Exposed brick, plywood flooring, pared-back furniture and standout textiles give this attic space plenty of character
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Whether designer Karen Knox is working on her own place or a client’s home, the pattern is the same. “You start with ideas about the big things, but by the end you’re discussing plug sockets and radiator pipe covers,” she says. Her latest project – converting her loft into a guest room – proves that a painstaking planning process pays off. An original mix of industrial elements and positively cosy textiles complement pale walls and floors to give the space a Scandi feel that’s made it a favourite place to escape to.
Room at a Glance
Who lives here Karen Knox of Making Spaces, her husband, their four-year-old son and their cat
Location Leeds, West Yorkshire
Property A 1960s semi
Size 3 bedrooms, 2 bathrooms
Room dimensions 5.5m x 3.5m, with 2.2m-high ceilings
Designer Karen Knox of Making Spaces
“I’ve always been quite good at warning clients about the reality of living in a building site, but I did find it hard living with the constant soundtrack of doors banging and the vacuum cleaner on all the time,” says Knox. “Especially as I work from home.” When the designer’s (now gorgeous) loft conversion took 17 weeks instead of the expected eight, she turned to her interiors blog to vent her frustration. “It was quite cathartic to be able to write about it and let out all the angst.” There was, of course, a happy ending and what is now a large, spacious room is also the perfect showcase for Knox’s skills.
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The exposed brick wall was central to Knox’s design. “I fell in love with it when we first looked round the house,” she says.
Kilim Afghan rug, Trend Carpet.
A before photo shows the substantial space in its original state. “I always knew the brick wall would be part of the design,” says Knox. “A lot of people were really surprised that we got it through Building Regulations – I think it’s because it’s not an external wall, so there wasn’t an issue with insulation.”
See how an attic was converted into a whole home
The final design for the loft stayed very true to this mood board designed by Knox. “It’s really interesting designing a room from scratch. I wanted it to be really stripped back and quite Scandinavian, but with warm textures.”
Triple sliding doors in black-stained birch mean that the full space under the eaves can be accessed for storage. “It’s a good two metres in depth,” says Knox.
Evora throw, Maisons du Monde.
“I’ve always loved plywood,” says Knox. “I really didn’t want carpet in the loft and I felt proper floorboards would look too posh, so I thought I’d see if plywood would go down as boards.” Knox used 6mm Poplar plywood, which was laid by Bare Joinery. Old meets new with Ikea pieces sitting alongside a vintage Anglepoise floor lamp. The light, which is on castors, was recovered from a doctor’s surgery and had to be rewired and resprayed.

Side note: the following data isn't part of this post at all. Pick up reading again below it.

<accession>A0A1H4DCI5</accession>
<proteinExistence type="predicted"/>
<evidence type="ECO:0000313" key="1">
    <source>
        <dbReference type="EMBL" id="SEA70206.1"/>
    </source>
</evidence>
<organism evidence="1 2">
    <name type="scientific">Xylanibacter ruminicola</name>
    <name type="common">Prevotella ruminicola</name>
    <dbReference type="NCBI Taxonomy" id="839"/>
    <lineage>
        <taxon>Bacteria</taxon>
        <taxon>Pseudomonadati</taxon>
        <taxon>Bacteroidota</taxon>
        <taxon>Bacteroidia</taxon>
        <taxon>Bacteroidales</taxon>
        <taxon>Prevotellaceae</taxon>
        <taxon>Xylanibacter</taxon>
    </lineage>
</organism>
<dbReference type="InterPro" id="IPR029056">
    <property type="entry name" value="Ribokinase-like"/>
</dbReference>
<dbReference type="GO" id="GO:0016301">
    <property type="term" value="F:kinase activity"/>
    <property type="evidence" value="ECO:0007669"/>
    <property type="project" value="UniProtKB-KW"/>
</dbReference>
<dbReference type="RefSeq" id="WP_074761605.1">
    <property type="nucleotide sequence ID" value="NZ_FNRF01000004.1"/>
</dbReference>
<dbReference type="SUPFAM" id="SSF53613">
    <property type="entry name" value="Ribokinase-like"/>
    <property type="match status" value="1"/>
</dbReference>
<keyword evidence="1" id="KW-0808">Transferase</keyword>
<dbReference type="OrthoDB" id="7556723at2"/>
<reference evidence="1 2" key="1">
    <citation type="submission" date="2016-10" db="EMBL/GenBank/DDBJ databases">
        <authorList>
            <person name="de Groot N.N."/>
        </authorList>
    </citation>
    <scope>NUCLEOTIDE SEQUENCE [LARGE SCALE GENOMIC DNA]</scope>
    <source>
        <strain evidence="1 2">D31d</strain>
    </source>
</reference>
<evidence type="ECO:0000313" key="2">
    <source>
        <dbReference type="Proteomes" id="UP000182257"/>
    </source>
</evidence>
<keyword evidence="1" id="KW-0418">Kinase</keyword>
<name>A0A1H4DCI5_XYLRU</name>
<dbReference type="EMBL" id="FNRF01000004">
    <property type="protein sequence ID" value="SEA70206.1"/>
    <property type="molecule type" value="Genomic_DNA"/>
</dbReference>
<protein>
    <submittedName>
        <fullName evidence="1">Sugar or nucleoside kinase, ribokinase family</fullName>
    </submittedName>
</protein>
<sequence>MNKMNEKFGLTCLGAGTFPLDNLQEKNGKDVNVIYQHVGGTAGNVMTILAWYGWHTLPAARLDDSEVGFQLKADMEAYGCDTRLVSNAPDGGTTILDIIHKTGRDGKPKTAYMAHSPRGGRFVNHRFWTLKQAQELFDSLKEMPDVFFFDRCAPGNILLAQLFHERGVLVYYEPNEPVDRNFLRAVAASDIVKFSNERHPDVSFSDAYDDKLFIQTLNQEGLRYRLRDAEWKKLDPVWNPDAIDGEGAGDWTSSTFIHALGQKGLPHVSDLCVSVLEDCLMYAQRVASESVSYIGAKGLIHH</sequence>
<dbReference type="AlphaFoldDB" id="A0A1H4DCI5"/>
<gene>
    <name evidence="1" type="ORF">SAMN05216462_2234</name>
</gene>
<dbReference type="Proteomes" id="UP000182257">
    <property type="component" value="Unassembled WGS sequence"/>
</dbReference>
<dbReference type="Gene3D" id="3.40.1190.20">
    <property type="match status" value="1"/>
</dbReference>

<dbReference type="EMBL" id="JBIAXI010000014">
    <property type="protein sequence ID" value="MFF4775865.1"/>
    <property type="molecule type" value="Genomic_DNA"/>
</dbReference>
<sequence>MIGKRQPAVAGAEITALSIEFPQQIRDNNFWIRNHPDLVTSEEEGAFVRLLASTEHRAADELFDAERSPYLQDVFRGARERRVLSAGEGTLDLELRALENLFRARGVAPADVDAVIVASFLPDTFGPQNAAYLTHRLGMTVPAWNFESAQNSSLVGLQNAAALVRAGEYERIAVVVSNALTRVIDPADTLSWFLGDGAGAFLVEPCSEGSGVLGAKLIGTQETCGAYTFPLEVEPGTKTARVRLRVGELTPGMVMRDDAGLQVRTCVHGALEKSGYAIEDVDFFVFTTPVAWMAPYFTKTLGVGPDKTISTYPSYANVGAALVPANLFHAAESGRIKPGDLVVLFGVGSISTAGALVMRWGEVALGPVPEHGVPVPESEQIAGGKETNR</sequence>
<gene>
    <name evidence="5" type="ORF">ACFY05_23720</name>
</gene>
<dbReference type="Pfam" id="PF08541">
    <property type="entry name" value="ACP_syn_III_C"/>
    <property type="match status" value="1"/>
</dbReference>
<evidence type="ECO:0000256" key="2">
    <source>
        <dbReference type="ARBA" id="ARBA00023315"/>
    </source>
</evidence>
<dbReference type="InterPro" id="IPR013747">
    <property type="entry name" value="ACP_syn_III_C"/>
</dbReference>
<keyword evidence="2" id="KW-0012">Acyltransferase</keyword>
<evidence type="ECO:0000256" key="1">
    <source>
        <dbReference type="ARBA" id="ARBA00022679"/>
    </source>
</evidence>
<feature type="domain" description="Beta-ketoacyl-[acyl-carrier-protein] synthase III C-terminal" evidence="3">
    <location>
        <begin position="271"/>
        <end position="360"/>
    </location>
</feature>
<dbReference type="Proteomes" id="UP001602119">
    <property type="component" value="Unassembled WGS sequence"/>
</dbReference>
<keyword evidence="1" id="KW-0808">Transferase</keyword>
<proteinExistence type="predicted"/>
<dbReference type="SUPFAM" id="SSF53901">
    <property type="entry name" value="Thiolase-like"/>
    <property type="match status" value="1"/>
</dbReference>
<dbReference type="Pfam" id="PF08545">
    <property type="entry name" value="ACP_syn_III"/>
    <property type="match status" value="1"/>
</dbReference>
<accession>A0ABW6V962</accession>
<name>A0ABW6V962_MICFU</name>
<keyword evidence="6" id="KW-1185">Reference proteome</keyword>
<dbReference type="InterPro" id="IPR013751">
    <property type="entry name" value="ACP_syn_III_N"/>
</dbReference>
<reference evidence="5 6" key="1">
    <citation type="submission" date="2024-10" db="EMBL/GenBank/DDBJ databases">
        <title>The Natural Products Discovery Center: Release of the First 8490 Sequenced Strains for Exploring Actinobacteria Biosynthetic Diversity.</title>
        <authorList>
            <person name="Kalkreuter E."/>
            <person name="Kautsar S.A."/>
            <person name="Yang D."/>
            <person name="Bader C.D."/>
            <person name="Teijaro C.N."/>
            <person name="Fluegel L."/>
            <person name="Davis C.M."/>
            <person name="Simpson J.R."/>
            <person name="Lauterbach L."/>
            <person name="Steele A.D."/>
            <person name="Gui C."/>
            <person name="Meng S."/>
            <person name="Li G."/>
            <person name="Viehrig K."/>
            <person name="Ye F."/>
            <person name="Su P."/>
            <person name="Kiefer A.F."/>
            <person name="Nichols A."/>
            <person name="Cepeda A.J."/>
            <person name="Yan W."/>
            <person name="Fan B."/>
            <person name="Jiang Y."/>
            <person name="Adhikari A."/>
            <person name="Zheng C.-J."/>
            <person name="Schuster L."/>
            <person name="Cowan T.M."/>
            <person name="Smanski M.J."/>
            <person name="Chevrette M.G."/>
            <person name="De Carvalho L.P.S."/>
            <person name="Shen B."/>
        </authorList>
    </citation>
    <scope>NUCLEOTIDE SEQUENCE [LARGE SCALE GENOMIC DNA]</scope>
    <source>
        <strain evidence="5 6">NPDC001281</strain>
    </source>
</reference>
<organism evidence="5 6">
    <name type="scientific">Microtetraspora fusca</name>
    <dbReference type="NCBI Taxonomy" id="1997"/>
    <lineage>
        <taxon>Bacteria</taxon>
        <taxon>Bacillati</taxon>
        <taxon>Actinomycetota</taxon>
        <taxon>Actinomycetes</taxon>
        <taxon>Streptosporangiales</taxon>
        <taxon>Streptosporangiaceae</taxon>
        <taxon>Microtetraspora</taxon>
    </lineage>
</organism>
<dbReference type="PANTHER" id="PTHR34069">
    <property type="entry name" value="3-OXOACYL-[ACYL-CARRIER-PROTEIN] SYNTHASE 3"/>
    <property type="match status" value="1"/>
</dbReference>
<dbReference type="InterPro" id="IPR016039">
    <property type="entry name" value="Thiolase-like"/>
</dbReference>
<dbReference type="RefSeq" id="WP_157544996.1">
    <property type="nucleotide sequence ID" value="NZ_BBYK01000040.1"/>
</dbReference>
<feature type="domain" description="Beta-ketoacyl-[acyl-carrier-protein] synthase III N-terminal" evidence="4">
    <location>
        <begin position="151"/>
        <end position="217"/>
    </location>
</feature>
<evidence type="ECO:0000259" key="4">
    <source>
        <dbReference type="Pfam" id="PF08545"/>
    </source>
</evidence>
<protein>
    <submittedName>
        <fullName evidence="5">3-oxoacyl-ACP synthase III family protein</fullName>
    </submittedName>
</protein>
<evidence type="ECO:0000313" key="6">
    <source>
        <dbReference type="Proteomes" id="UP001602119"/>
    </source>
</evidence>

Windows, Clear View.
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Knox had originally planned to stain the pale chest of drawers to match the sliding doors, but decided to leave it untreated, like the door to the en suite.
Tarva chest of drawers, Ikea. Tripod lamp, Habitat.
Leftover conduit from the light fittings (see below) has been used to make a hanging rail in the eaves. Converting the loft inevitably meant finding space for all manner of evicted items. “Our loft was packed, so we had a lot of downsizing to do,” says Knox. “We were really strict about what we kept and put in the eaves storage, but it’s starting to fill up quite quickly. We might need to do another cull!”
The industrial-style lighting with visible conduits required some very careful measuring by Knox’s husband and the electrician. “The wires and cables needed to be positioned before we had the storage built in and the bed put in place. We had to work out exactly where the bed would sit to within a few centimetres – it was literally that close,” says Knox.
Factorylux Maria Banjo wall light, Urban Cottage Industries.
A sculptural plant, a vintage Artek poster and a clever lighting fixture create a quirky focal point in this monochrome corner of the loft room.
Scorched wood wall hooks, Utology. Light, Urban Cottage Industries. Florian ceramic plant pot, La Redoute. Walls painted in White Dulux Trade Diamond Matt, Light & Space range, Dulux.
Rather than trying to conceal the radiator, Knox has made a feature of it. “This was the only wall where we could have a radiator and I didn’t want to take up the whole space by having a horizontal one, in case I ever wanted to put a desk there. I went for this colour because black was going to feature quite strongly in the bedroom.”
Anthracite vertical radiator, Soak.com. Blinds, Hillarys. Alseda footstool, Ikea.
Intended as a guest room, the converted loft is also the perfect escape for Knox and her family. “Because it’s so high up and we’ve got these mega windows, it gets this really nice light throughout the day,” says Knox. “It’s lovely to come up in the morning with a cup of tea, and we often sit here in the evening and look over our garden watching the solar lights pop on.”
Are you a fan of this room with a view? Tell us in the Comments section.